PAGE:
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Top 5 Elements Affecting Your Manufacturing Strategy

In recent years, the ecosystem of manufacturing across every sector has changed, driving every player within this framework to be flexible in both an industrialisation and operational standpoint. As a result of rapid technological development and consumer personalisation, the behaviours that consumers adopt when purchasing a product or acquiring technology has forced manufacturing companies to rethink their approach to servicing those needs.  

The fierce competitiveness caused by rapid innovation and the demand for consumer convenience potentially reduces the viable product life and raises the likelihood of mass customisation, leading to high variance and rapid changeovers in low and high value products. These new market behaviours inevitably challenge the preconceived financial justifications. Return-on-investment confidence (ROI), and the challenge of managing a financial benchmark are causing companies to rethink the way they buy, configure, and utlilise factory automation. 

Among the myriad of industries tackling these elements is the healthcare sector, which faces daily challenges of not only adhering to ever-changing buying patterns through personal care products, but also the responsibility of enhancing a consumers quality of life via medical devices. ETG aim to start a conversation around the flexibility of manufacturing and how technology can allow companies to address needs before they are defined, during the lifetime of the product and production automation.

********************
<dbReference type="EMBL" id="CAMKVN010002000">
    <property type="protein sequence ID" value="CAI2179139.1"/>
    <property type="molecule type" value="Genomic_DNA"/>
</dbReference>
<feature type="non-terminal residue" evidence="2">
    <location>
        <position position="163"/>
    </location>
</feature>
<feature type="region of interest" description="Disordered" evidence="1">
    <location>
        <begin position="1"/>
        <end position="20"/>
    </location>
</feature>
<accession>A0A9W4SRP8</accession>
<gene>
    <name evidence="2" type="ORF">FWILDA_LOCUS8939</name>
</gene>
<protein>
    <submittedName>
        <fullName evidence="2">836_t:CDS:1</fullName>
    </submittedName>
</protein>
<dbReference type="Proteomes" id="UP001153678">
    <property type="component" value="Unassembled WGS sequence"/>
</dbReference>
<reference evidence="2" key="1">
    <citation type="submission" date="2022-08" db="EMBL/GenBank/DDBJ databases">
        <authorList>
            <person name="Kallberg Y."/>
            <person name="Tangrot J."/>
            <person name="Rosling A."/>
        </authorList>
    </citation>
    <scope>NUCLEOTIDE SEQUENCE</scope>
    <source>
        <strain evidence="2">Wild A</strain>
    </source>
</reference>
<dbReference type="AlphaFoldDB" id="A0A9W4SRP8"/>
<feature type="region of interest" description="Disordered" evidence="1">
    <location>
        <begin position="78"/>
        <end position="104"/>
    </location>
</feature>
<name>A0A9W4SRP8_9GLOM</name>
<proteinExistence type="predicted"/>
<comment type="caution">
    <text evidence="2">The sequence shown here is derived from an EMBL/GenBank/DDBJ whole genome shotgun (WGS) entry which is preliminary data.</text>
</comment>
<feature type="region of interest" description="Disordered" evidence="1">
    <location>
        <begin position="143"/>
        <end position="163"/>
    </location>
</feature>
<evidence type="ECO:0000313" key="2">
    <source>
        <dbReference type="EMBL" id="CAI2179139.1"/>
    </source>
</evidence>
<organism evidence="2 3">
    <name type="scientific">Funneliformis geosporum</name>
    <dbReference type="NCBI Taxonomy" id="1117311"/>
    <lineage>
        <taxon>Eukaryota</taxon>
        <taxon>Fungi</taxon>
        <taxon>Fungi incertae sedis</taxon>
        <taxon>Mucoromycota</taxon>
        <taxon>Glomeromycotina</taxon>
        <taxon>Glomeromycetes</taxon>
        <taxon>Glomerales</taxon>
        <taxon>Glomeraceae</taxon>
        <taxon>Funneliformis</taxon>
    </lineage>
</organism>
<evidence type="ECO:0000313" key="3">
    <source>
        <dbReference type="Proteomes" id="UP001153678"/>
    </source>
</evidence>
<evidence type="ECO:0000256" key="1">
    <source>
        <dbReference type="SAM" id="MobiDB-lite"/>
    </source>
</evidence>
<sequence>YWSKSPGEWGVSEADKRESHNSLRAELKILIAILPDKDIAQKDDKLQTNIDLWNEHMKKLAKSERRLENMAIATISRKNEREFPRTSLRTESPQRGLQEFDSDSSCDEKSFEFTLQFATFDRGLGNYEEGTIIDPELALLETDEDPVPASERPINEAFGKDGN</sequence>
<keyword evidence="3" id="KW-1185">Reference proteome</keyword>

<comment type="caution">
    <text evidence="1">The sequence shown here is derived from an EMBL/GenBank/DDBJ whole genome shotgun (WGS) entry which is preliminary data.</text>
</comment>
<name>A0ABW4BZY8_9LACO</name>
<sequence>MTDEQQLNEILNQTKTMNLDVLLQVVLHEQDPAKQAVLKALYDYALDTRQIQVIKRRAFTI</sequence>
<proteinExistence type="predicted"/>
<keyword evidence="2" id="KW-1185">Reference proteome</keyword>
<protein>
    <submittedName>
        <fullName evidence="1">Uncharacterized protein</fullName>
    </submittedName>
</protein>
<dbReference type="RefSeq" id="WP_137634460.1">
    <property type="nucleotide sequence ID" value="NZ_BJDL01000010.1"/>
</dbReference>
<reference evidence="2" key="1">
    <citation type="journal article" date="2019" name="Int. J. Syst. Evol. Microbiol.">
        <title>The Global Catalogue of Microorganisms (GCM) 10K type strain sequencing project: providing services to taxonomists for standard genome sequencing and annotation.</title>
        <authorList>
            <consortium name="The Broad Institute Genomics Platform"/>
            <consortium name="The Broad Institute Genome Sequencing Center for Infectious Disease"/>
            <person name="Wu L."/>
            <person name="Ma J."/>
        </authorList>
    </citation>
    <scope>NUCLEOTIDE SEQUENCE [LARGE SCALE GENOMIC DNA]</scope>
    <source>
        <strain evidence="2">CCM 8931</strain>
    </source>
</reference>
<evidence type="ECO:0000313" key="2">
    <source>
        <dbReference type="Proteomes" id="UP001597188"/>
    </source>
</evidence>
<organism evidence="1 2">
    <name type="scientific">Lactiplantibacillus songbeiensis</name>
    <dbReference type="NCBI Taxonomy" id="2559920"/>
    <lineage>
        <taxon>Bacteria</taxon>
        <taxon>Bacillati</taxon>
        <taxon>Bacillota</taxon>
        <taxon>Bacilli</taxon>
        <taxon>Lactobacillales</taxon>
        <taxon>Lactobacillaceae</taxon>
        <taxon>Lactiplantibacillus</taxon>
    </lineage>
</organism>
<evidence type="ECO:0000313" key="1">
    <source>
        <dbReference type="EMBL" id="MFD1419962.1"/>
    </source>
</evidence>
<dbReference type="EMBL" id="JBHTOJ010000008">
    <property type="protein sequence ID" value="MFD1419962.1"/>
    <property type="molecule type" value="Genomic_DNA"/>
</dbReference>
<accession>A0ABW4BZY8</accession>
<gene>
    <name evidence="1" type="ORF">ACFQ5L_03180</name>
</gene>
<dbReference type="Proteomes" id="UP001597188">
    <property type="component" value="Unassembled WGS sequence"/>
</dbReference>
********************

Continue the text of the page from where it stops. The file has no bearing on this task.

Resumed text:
Specialists and innovative companies like ETG have a significant part to play in designing and producing technology that assists companies in becoming adaptive. Below, we have provided an overview of each of the five main topics that are driving business leaders every day. 



Achieving pure growth is difficult in an ever-changing global marketplace such is the need to adapt. Productivity affects profitability, costs, and a companys competitive standing in their industry. The question presented is how does a company reduce input but improve output?’ The aim is to use current assets more effectively to deliver this growth. ETG develop machinery that removes operators from the production environment if their presence is not adding value. However, the purpose is not to simply replace workers with overly complicated equipment, but rather to enhance the overall production. Using intuitive technology supports intelligent decision making, bridges skill gaps and improves operational awareness. 

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Waste Reduction 

An unintended consequence of a more dynamic product lifecycle is the need to be more efficient with resources. Optimising the use of skilled personnel as well as materials and energy are key considerations. Implementing technology and an agile philosophy to product industrialisation and production automation leads to an approach of design once, deploy many times, minimising wasted time and materials.